NBI probe in Turku targets real estate firm, nabs third suspect
A large-scale police operation into money laundering appears to have targeted the Airiston Helmi real estate firm, led by a Russian man with Maltese citizenship.
An exceptionally large police operation took place in southwest Finland this weekend, in what the National Bureau of Investigation (NBI) said was an extensive search of several business premises suspected of being involved in financial crimes. A third suspect was taken into custody on Sunday in the case, following major property searches on Saturday that resulted in two suspects being detained.
NBI inspector Markku Ranta-aho would not reveal the name of the firm or any of the suspects, but told the public broadcaster Yle on Sunday that the bureau suspected that the case was linked to a massive international money laundering scheme.
Eyewitnesses near Turku say the searches appeared to have targeted the Airiston Helmi real estate firm, a company that has facilitated the sale of millions of euros of property in the Turku archipelago. Several other media outlets have reported a heavy police presence at Airiston Helmi properties in the southwest archipelago location of Säckilot in Pargas.
Yle’s investigative MOT team reports that Airiston Helmi has connections to business networks in at least Poland, Estonia and Italy.
The real estate deals of Airiston Helmi in strategically important areas have been examined in the past by the tabloid Iltalehti and Yle’s Swedish-language investigative journalism unit Spotlight.
Spotlight says that a drone it had once used to take aerial shots of the Pargas business premises during its reporting was suddenly downed. The crew managed to get the drone back, but the camera that was attached to it was gone.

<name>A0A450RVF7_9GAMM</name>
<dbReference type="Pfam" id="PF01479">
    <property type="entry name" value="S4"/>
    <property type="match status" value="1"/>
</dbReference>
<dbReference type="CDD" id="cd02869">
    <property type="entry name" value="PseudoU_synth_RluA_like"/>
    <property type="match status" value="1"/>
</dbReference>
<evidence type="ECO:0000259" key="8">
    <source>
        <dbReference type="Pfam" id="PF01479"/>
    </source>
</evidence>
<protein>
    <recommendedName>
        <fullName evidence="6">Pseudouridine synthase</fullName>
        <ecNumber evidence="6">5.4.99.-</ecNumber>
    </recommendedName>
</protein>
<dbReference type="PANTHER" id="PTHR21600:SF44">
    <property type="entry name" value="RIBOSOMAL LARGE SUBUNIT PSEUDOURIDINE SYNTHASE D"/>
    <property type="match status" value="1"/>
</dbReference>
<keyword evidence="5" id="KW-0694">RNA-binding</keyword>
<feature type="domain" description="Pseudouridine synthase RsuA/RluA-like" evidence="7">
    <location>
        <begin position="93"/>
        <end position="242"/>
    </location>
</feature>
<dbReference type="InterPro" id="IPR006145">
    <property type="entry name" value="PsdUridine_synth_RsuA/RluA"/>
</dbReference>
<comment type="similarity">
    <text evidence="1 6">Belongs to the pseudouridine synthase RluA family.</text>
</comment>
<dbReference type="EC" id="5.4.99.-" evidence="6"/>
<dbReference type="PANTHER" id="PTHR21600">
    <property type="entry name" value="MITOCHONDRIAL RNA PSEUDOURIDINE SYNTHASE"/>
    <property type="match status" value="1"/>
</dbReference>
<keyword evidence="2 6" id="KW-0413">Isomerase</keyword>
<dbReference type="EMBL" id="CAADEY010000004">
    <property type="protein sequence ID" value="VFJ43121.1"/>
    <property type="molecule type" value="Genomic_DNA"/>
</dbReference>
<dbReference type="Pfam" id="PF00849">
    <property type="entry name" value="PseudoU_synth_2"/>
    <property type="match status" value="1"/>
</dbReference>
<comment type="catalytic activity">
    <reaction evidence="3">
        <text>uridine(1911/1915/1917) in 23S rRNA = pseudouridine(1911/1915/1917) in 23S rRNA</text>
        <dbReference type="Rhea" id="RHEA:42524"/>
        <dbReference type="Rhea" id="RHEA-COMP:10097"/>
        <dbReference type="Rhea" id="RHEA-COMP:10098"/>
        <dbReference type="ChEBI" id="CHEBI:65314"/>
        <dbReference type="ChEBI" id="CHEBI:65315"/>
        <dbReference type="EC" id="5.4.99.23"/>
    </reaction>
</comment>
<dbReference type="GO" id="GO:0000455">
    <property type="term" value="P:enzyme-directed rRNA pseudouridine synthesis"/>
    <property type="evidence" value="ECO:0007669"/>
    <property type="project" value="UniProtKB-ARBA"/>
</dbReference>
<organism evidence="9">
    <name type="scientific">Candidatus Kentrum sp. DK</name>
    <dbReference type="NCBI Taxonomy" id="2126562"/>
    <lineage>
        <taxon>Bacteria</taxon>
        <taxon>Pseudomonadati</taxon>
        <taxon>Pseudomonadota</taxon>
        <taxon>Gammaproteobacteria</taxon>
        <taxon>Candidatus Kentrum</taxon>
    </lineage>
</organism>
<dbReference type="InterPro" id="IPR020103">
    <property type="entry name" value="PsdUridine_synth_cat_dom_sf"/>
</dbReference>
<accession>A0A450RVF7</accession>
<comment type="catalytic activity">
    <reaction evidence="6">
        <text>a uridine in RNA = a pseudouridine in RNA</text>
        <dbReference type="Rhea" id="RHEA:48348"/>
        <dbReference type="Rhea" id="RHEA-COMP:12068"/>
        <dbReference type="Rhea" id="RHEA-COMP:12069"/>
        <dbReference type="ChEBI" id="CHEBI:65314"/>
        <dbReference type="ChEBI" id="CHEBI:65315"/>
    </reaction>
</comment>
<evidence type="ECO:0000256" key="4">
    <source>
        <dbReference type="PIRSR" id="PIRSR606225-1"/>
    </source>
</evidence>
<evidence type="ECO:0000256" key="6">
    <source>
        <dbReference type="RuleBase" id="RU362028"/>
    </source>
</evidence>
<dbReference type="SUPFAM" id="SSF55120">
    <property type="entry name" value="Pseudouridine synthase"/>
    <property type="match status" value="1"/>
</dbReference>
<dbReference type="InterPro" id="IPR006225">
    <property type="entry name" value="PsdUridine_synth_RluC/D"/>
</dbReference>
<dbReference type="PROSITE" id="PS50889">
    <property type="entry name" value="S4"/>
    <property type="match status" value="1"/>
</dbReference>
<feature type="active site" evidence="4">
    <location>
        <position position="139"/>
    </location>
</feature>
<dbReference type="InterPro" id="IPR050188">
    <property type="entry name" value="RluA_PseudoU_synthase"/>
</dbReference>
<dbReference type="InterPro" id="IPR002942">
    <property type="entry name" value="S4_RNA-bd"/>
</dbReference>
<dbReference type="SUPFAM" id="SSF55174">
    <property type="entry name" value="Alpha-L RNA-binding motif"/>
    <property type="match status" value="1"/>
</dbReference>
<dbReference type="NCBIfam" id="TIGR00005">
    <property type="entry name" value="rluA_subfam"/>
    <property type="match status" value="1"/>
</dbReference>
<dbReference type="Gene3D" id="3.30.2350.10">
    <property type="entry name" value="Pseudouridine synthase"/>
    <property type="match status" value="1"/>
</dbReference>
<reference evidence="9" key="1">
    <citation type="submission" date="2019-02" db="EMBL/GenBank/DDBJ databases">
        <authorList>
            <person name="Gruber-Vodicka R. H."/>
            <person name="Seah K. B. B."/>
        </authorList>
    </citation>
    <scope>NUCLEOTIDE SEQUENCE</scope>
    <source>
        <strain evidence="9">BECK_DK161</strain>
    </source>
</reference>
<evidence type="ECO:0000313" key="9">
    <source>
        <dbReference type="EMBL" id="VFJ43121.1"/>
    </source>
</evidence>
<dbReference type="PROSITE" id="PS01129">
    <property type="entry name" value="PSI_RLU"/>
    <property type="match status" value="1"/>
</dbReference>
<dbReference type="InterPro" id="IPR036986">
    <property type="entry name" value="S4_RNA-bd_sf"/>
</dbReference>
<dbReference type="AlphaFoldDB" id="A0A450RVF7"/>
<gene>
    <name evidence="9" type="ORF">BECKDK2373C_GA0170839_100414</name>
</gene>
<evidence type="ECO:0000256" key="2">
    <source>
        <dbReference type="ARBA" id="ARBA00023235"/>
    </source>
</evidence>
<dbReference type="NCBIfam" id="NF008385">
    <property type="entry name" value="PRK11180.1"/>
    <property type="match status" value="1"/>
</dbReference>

Close to 10 million euros in real estate transactions
According to the National Land Survey of Finland, Airiston Helmi either bought or sold 9.2 million euros of real estate in the Turku archipelago between 2007 and 2014. The properties were located on the majority Swedish-speaking islands of Nagu, Korpo, Pargas, and Houtskär (known as Nauvo, Korppoo, Parainen and Houtskari in Finnish).
Most of the transactions involved Airiston Helmi purchasing lots in the area. In 2014, records show that the firm sold a property in Pargas to a private buyer for 4.5 million euros, but the real estate register does not indicate the name of the buyer. The register only keeps a record of real estate transactions in Finland, so any other property Airiston Helmi may have acquired through business purchases, for example, would not be recorded there.
In 2017, the firm reported a 300,000-euro loss, the last of several consecutive years of supposedly loss-making operations.
Owner holds Maltese passport
Airiston Helmi was founded in the autumn of 2007. A Russian man born in 1964 was named chairman of the board, and he has continued on the board since the company’s inception.
Documents submitted to the Finnish Patent and Registration Office show that he is also a citizen of Malta. Citizenship in the Mediterranean EU country is frequently used as a shield for tax planning and tax avoidance. Yle’s MOT unit says that it has been unable to find any evidence of the man being involved with any businesses in Malta.
But who owns Airiston Helmi? In the autumn of 2016, the company reported that its owner was from Poland. Data from the Polish registration office shows that the only shareholder in the Polish company in question was the same Russian Airiston Helmi board member.
The firm last issued shareholder information in November 2016, when it announced that the company had a new owner in Italy. MOT was unable to find more information on this Italian connection, but a man born in Italy in 1955 currently sits on the Airiston Helmi board.
Documents show that the company’s Annual General Meeting took place in Brescia, Italy. Previous AGMs have been held in St. Petersburg, Russia.